Nemacolin's LaBella Named a Golf Digest Best Young Teacher Again
By Dave Daubert
Mike LaBella, director of instruction at The Nemacolin Golf Academy, has been named to Golf Digest's Best Young Teachers list for the second time.
"This means a lot," says LaBella, who joined the iconic Pennsylvania golf resort in 2020. "I love being part of a growing team of teaching professionals in the country. It's a great group of people, especially in the Northeast, who we compete with every day. But at the same time, I want to work with these people so we can help each other to grow the game. It's a meaningful award."
LaBella, the 33-year-old Penn State graduate who has been teaching since 2007, started helping at junior golf camps while in high school. He also worked at the club where he grew up playing in order to learn the golf business. He initially set out to become a head golf professional versed in merchandising but was eventually won over by instruction.
"My passion is coaching," he says. "In my third college internship - it was at Catawba Island Club in Ohio - I wanted to coach. Ben Moore, the head pro, asked me to lead the junior program and manage my own lesson book, as he had other priorities which kept him from teaching. That's when I really took off wanting to be an instructor. Once I graduated, I took a position under Dean Kandle at St. Davids Golf Club outside Philadelphia. There I developed their Junior Golf Academy which led to my position as their director of Junior Golf; throughout my time here, my passion for coaching increased. That's what ultimately led me into doing it full time."
It helps that the recent renovations at The Nemacolin Golf Academy brought in the golf industry's most sought-after simulator, launch monitor, and biomechanical feedback technology. This includes cutting-edge hardware, like TrackMan launch monitors and simulators, Foresight Sports' GCQuadTM launch monitor, and Swing Catalyst's Balance and Dual Force Plates.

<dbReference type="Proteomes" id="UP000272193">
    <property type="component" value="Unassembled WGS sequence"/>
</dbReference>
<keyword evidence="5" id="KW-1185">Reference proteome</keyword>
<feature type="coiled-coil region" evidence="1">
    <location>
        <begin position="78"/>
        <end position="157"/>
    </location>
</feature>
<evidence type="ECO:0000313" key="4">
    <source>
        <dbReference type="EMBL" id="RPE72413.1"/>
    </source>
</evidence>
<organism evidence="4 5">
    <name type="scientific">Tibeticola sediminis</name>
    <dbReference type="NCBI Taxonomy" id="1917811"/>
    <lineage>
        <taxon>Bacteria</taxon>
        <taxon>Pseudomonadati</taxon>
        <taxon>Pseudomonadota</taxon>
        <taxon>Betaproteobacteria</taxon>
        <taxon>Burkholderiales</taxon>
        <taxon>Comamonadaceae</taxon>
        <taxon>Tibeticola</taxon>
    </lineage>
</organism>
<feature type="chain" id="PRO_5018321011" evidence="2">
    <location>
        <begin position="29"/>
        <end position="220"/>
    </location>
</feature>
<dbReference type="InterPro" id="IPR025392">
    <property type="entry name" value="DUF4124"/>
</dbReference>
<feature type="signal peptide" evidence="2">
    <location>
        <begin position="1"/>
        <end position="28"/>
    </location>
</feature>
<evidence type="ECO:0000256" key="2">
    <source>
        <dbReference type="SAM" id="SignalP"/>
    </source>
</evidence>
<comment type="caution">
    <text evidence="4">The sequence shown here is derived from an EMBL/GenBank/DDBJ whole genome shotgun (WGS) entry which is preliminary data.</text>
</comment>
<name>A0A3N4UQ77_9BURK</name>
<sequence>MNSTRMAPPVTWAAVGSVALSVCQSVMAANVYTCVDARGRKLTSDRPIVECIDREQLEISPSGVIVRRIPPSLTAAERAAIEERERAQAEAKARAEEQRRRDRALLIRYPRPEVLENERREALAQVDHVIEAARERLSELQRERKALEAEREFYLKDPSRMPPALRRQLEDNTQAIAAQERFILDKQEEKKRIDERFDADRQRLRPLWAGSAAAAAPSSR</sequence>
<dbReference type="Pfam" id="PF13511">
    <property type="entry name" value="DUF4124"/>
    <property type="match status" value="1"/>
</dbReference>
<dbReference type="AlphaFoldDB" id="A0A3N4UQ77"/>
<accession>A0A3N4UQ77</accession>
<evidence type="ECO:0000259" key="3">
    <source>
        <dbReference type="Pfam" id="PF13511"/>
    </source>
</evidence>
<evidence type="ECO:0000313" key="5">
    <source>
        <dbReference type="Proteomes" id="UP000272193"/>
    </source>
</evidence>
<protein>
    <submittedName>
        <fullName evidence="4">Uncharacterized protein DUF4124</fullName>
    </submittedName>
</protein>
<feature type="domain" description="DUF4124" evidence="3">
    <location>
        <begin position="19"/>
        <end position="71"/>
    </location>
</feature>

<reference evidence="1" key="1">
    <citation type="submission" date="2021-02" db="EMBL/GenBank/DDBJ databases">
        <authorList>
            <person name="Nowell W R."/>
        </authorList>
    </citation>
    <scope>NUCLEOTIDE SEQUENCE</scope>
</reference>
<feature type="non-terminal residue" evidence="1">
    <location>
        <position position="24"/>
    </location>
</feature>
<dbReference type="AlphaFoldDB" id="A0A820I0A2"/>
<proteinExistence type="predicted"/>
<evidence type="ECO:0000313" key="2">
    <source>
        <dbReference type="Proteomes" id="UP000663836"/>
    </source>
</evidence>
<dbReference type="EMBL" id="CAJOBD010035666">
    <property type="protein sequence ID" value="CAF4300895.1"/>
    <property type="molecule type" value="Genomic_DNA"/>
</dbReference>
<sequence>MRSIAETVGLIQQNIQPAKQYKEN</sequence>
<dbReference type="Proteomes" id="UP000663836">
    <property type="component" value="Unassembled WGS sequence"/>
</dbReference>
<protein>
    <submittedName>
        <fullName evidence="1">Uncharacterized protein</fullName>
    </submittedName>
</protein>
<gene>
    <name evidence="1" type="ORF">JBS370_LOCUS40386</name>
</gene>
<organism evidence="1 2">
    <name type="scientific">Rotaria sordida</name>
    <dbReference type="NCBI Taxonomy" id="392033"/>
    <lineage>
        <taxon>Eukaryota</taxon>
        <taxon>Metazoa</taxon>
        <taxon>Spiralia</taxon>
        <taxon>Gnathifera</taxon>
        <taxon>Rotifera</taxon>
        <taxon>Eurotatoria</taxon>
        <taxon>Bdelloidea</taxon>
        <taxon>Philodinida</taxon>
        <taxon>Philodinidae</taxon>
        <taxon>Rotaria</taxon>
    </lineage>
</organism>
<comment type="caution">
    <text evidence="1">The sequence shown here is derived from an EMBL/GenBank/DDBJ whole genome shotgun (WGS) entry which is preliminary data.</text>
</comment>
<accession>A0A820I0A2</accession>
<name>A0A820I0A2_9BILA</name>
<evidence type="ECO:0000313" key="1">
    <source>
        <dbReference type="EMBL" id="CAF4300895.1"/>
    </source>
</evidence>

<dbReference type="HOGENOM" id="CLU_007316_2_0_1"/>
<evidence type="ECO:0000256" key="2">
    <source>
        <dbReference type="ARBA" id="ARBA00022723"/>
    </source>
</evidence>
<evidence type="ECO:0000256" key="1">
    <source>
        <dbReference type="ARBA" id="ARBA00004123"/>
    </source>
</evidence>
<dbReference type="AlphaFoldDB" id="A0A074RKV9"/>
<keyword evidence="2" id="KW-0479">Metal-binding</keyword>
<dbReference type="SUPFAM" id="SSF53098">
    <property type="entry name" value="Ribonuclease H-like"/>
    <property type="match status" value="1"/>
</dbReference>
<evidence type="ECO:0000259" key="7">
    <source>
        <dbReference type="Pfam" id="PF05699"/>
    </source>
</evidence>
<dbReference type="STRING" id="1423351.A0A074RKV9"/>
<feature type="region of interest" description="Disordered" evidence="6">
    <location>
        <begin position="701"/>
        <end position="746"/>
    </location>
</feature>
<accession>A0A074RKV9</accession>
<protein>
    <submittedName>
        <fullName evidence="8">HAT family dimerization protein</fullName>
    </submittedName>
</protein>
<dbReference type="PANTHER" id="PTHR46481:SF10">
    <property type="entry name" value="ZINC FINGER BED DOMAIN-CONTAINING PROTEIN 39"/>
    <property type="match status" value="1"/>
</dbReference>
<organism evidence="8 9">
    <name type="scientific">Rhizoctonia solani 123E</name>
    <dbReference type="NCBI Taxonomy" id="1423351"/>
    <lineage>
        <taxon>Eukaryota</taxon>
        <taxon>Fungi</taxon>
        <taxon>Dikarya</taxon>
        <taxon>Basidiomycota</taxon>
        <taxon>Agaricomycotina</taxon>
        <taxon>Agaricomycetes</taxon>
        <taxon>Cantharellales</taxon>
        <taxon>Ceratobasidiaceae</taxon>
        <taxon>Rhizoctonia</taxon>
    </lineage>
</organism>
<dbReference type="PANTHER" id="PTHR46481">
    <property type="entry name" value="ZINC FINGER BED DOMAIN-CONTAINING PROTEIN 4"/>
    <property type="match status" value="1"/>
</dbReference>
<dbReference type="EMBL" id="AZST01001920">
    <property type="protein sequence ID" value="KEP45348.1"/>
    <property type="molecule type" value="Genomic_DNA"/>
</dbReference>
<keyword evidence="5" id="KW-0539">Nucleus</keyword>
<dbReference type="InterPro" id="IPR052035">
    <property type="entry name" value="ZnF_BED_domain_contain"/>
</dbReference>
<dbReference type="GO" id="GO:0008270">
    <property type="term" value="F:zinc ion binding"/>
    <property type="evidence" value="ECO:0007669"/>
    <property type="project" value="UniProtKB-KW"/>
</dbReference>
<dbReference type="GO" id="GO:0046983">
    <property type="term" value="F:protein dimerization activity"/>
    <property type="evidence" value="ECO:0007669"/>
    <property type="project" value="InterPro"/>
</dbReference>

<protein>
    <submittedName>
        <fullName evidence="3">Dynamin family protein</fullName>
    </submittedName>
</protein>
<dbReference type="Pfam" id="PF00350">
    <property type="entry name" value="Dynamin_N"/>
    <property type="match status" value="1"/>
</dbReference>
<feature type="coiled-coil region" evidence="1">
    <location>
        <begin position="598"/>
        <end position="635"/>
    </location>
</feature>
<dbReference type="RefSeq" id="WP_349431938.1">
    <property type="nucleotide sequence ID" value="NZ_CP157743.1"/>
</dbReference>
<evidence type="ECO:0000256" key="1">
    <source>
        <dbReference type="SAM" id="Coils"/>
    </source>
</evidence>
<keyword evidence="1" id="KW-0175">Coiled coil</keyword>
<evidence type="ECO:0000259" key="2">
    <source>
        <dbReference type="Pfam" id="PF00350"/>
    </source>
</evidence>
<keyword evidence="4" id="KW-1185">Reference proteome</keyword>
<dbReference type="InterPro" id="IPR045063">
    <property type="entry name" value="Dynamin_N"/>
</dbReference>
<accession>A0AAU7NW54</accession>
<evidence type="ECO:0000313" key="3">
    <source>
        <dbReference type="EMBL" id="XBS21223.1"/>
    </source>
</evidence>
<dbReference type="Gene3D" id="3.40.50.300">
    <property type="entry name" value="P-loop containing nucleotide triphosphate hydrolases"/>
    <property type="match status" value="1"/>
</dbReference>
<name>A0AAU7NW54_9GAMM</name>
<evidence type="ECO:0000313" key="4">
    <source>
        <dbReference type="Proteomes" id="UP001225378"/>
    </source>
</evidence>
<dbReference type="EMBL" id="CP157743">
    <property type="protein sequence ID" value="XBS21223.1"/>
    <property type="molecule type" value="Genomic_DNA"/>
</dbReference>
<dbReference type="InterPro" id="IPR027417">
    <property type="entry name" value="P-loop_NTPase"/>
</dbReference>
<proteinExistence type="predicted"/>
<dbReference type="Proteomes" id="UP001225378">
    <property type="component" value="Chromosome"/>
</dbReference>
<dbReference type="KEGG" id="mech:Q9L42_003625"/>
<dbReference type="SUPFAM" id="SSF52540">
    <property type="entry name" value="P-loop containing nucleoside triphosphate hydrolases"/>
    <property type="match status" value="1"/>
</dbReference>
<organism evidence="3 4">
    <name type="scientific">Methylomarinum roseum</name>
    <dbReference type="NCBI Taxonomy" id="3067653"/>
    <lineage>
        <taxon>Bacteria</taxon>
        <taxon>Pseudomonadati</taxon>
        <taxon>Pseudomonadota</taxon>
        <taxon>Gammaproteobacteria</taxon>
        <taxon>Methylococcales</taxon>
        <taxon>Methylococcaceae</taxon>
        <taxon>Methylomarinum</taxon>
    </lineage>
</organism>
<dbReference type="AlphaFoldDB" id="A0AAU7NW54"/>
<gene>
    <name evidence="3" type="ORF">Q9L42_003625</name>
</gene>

"The entire Nemacolin team is extremely proud that Mike LaBella is getting the national recognition he greatly deserves as a teacher and a bright mind in golf instruction," Nemacolin's Managing Director Trey Matheu says. "We expect to see many more honors and accolades for this hardworking professional."
LaBella's thirst for knowledge also contributes to his success. He attends coaching summits to stay on top of any new research that emerges regarding technology and teaching. "But above all, it's key to get to know the students first," he says. "Whether they're playing for fun or competition, I'm always trying to find out their goals first - and their physical abilities. Once I start seeing how they can move, I can really start to develop a plan for that person. I feel that helps me communicate a lot better rather than just going straight into it and then having to backtrack. Understanding their goals and how they move correlates to everything they do with the swing."
Then there's the business side of teaching. Nemacolin has begun more aggressively marketing the resort's golf academy. Now that LaBella has been touring the entire reservations team around the academy, they can mention it to guests booking trips to the resort and are able to intelligently answer any questions about the facility to those who ask.
Like everyone else on Golf Digest's Best Young Teacher list, LaBella had mentors along the way who taught him key elements to succeeding as a teacher. His included Brian Jacobs, who was LaBella's instructor when he was in elementary school, and a coach he worked alongside for four years after leaving Philadelphia. "The number one thing I saw was the relationship he built with students and their families," says LaBella. "He took students and their families out to dinner and really got to know you through a 360-degree experience rather than just one-on-one lessons."
The other was Craig Harmon at Oak Hill Country Club in Rochester. "He showed patience on the lesson tee day in and out - no matter what golfer he was with," recalls LaBella, whose other keys include learning from students, building a thriving team around him, and being open to learning new ways to teach from a different viewpoint. "Then you can accommodate almost any type of personality or player," he says.
To be considered for Golf Digest's Best Young Teachers, an instructor must have five years of experience as a full-time teacher, show a knack for making golfers better, and be younger than 40.
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Revised: 02/14/2023 - Article Viewed 1,961 Times
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About: Dave Daubert
David has been writing about golf since the turn of the century. He was Managing Editor at a regional golf magazine for 11 years, published in Canada, the IAGTO and a Staff Writer for The Georgia Golf Trail. His insightful perspective brings golf to life.